“If you’re a woman writer, sometime, somewhere, you will be asked: Do you think of yourself as a writer first, or as a woman first? Look out. Whoever asks this hates and fears both writing and women.” – Margaret Atwood
As I learned during my journalism studies, there is no such thing as neutrality. This is because of our own personal experiences. We can never go into any subject neutral. We can attempt to be objective, but being neutral is by definition impossible. We always project our own identity and experiences onto anything we read, observe or take on.
This means that in my writing I cannot escape the fact that I am a woman. Just like I can’t escape my country of birth, my illness, my family, my financial situation, my values.
And as a woman, I couldn’t escape the fact that I wasn’t taken seriously at the sports desk at university for being female or that people congratulated me on how incredible it was to have a female sci-fi writer join the ranks. Negative or positive, the fact that I am a woman makes me stand out and makes my experiences in life different, whether I want to or not.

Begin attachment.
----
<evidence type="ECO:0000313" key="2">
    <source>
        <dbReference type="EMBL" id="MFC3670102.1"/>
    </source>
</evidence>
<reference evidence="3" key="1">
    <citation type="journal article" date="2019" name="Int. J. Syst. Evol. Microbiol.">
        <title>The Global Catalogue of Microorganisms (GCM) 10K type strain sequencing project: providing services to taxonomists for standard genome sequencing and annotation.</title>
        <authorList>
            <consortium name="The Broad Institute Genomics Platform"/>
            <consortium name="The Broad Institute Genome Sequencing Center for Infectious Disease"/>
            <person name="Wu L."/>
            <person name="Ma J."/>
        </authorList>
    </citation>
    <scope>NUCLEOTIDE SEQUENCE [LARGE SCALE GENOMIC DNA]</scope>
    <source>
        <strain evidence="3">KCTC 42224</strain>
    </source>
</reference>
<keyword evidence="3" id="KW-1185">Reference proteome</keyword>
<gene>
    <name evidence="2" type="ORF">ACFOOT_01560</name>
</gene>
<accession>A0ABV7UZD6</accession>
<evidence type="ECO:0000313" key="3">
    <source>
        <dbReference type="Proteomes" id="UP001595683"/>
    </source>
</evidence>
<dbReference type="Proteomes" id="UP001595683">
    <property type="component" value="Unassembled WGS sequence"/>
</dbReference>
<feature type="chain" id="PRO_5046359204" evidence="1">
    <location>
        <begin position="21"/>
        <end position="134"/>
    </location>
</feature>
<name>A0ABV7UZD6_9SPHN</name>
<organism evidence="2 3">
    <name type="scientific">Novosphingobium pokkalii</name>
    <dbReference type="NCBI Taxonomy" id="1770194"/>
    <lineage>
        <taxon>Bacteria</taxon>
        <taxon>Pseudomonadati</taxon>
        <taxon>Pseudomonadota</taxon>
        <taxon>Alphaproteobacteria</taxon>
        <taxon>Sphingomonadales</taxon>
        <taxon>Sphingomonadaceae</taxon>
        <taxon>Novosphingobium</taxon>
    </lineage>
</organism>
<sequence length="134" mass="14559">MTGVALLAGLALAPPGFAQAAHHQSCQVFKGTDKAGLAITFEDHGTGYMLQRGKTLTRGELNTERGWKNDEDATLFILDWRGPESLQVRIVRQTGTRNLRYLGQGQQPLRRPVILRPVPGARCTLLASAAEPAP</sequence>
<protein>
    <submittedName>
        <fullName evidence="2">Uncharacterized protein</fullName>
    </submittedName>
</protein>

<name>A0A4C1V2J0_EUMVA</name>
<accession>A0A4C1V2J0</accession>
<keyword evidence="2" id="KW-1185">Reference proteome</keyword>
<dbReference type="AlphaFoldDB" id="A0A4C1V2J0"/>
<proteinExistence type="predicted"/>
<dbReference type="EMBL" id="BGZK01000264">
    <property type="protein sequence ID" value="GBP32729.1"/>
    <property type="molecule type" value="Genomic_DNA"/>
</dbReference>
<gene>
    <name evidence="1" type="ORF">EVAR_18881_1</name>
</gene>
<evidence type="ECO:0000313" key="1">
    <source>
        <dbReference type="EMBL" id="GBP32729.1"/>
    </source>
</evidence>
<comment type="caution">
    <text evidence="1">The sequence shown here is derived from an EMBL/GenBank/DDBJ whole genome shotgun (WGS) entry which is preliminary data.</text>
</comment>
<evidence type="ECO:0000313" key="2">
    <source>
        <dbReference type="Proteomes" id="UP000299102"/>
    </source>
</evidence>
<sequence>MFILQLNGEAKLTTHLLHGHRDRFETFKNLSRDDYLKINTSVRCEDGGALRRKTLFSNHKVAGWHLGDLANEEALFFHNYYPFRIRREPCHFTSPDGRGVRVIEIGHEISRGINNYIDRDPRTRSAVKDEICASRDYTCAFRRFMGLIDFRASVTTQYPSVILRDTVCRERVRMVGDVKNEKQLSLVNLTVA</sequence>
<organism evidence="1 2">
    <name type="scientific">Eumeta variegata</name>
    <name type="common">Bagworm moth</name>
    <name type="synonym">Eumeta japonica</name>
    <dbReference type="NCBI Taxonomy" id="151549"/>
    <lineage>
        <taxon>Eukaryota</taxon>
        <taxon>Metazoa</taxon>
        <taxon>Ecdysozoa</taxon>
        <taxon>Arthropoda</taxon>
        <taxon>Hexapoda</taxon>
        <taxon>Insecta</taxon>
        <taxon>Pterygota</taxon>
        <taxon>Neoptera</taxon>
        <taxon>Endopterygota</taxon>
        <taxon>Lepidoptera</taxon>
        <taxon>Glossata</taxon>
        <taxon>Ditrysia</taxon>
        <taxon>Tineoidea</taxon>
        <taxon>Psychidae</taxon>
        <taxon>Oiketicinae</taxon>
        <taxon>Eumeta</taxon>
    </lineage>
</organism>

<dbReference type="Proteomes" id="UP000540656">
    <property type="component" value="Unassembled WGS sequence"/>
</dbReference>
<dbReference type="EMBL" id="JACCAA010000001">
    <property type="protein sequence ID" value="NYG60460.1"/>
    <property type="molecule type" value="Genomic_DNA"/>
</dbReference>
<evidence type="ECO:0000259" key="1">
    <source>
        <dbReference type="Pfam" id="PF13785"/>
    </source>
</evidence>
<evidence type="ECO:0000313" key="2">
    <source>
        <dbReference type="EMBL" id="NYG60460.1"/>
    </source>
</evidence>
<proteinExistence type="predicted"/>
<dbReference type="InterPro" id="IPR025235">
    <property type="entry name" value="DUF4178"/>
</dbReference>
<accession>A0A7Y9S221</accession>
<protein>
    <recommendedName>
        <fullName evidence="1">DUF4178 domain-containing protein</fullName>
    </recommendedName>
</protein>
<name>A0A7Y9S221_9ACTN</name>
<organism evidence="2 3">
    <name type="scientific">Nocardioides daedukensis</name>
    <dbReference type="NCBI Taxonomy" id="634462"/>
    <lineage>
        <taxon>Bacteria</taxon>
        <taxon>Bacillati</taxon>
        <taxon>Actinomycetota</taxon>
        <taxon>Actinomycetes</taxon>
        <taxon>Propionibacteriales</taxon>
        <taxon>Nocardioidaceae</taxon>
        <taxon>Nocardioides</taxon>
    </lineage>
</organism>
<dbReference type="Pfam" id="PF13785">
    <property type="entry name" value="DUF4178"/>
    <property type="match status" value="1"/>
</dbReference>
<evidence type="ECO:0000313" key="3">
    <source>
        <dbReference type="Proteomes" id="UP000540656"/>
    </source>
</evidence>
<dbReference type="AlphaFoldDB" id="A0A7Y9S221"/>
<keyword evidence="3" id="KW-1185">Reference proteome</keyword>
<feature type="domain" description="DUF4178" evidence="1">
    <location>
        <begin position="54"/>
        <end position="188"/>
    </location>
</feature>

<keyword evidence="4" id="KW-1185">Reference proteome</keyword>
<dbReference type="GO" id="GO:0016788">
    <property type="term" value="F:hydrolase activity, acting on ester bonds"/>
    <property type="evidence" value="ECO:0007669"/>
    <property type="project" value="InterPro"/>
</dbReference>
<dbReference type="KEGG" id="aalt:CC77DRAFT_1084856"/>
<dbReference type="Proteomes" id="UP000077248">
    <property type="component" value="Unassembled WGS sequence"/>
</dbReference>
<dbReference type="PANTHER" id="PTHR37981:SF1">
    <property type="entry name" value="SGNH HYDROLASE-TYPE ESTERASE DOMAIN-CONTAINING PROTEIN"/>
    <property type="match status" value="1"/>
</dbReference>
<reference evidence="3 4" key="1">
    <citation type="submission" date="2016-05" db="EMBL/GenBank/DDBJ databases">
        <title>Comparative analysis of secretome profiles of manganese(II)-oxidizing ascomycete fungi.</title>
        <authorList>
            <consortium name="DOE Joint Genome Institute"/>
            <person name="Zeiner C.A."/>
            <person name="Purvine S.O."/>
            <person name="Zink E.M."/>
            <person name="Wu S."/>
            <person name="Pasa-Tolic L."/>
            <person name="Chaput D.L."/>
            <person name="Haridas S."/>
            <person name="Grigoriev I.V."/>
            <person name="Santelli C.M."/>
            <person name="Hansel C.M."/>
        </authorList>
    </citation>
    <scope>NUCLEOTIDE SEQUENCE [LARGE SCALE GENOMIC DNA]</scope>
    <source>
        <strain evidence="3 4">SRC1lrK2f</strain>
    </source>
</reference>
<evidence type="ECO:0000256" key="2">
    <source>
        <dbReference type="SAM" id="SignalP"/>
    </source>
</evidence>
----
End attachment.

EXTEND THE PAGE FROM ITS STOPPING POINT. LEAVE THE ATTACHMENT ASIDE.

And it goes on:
We all have our own experiences to bring to our writing. Experiencing life as a woman is one of those. It makes my voice different. It makes the way I approach topics different, the way I choose topics to write about different and it makes my writing itself different. This piece being a prime example.
But it is important to have diverse voices in writing.
Being a feminist writer doesn’t put me in the special place it might have done a few decades ago, and I’m well aware that feminism encompasses many different opinions and perspective nowadays.
But I have seen, read about and experienced too much heartache over being or identifying as a woman within myself, my friends and other women that I had to look at my own experiences and those of others to find out what I could – and can – do to help our position in society.
This is why I will continue to put my womanhood forward and why I firmly stand for women supporting each other.
We must continue to lift each other up and let each other know we are a force to be reckoned with, in whatever area of life, in whatever profession.
Do you consider yourself a feminist, and why (not)?